Reviewed by: Amber
Rating (out of 5): 5 stars
Mallory just wants a normal life with real friends and a maybe even a boyfriend. Sadly, moving around so often, running from daimons, and having a witch for a father pretty much destroys a chance at a social life. Mallory is not a witch, and has to train every day to protect herself against the daimons. Only Kaleb tempts her enough to consider disobeying her father.
Meanwhile, Kaleb is living in The City. He’s done anything from prostitution to assassination to survive. He’s been assigned to follow Mallory and kill her when the time is right. Fortunately, The City holds a fighting competition once every generation. The winner is placed within the government, meaning he won’t have kill Mallory, which would be useful since he can’t get her off his mind.
Aya will do anything to avoid the fate of a ruling-caste woman: bearing a child. All she wants is to better The City. The competition will give Aya enough power to change her fate. Sadly, her former betrothed Belias has entered the competition as well and unless he forfeits, she may have to kill him.
Carnival of Souls is an intricate web of lives and secrets all coming together to create a magnificent read. The situations the characters were in left a lot of room for angst, but Melissa Marr’s writing makes reading about their lives heartbreaking, rather than annoying.
The world Marr created was complex, but the information was given in such a way that it didn’t feel like it was bogging down the story. The City, which is separate from the human world and run by daimons, is gritty and almost barbaric. The happenings within made the story dark and compelling, where the citizens wander the market wearing colored masks, identifying their intents and purposes. It’s where many make their living selling pleasure and conflict resolution or scamming and pickpocketing the unwary. The City itself is just as important as any of the characters.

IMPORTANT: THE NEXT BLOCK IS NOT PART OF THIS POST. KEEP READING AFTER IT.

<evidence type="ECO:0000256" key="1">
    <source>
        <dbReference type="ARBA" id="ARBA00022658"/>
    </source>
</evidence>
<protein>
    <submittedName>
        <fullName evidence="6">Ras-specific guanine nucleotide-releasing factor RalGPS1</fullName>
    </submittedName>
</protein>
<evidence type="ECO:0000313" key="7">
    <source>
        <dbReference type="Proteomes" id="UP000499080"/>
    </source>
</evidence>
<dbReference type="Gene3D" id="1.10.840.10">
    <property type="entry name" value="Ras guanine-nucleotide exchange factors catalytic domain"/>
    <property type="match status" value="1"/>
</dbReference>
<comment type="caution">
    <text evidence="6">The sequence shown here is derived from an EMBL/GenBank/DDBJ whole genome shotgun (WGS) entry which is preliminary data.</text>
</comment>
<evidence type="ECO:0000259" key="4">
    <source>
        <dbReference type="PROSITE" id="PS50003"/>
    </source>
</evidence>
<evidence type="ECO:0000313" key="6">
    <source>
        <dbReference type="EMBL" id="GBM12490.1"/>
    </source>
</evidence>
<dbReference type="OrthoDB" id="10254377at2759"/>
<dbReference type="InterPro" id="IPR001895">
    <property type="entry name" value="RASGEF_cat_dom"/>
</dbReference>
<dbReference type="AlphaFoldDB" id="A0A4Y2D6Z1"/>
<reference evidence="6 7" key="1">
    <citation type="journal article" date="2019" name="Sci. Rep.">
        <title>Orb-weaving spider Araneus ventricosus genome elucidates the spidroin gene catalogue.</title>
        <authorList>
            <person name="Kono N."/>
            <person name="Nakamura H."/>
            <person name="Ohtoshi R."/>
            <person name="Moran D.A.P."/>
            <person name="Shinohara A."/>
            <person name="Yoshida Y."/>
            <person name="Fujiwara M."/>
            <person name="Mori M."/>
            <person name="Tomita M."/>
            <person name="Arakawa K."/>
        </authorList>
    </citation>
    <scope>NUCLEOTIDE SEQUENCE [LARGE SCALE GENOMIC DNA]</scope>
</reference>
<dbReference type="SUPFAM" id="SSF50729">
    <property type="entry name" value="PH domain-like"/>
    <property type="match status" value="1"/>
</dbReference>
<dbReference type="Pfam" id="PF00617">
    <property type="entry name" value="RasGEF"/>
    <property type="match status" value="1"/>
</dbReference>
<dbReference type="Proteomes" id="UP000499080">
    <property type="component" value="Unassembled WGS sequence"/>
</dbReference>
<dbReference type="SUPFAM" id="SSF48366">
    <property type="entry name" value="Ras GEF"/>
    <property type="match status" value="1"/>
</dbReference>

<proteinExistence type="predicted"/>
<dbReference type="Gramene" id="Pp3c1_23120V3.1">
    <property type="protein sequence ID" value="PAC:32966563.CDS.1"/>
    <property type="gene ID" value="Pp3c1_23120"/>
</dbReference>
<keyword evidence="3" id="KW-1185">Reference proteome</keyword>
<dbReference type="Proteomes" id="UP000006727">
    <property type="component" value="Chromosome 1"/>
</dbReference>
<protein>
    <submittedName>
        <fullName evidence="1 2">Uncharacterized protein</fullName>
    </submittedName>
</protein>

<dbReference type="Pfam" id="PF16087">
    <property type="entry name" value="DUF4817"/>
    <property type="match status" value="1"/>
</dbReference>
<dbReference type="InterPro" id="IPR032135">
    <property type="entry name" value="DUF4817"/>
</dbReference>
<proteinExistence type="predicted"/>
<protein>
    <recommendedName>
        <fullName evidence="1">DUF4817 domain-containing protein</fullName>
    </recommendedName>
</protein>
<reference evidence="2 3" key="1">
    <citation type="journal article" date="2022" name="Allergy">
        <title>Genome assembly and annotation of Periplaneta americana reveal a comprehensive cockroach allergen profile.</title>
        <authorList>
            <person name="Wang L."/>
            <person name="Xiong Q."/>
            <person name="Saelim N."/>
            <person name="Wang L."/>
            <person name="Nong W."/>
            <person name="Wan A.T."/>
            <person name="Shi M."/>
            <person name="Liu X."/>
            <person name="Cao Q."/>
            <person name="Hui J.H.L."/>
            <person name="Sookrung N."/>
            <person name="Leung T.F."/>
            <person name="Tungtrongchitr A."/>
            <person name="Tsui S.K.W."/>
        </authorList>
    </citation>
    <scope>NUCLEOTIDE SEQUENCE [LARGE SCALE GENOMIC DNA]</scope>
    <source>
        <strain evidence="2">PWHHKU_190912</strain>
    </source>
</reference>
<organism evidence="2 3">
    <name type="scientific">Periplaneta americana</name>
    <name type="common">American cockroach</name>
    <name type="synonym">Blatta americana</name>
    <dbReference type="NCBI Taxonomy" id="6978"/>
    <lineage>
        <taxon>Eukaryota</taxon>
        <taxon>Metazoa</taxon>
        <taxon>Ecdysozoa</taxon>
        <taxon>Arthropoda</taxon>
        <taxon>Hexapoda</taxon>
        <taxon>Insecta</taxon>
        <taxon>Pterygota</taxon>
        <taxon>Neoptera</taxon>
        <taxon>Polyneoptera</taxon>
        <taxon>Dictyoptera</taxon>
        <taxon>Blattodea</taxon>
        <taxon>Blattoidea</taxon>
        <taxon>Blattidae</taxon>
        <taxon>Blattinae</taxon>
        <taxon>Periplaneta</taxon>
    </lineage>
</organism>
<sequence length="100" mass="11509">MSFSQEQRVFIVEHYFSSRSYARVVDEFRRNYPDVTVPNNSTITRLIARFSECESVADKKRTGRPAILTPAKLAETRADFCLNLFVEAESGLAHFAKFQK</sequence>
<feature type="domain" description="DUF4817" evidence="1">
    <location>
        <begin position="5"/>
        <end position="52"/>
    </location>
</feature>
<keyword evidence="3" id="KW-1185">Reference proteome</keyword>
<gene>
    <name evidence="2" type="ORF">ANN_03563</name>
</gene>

The characters were incredibly relatable, and even the side characters had real depth to them. It was painful to watch Mallory’s father protect her in a way that she could easily hate him for, or see Belias struggle between his love for Aya and the secret she’s been keeping from him.
The antagonist Marchosias is the ruler of The City. In a way, as brutal as he was, he didn’t really come off as evil. Many people in The City celebrate him for protecting them against the witches’ power and driving them to the human world. His actions were for the good of his people, but there was an underlying sinister tone in the way he was portrayed in the few interactions that were presented. I am dying to see where Marr goes with him in the sequel.
Carnival of Souls made my jaw drop at the cliff I’ve just been left to hang from. The ending is the kind that makes me frustrated that I don’t have a sequel in my hands right now. The story was so fast paced that I found myself shocked that I had reached the end of the book. You just know the sequel is going to explode from the very first pages.
Sexual content: Kissing, references to sex and prostitution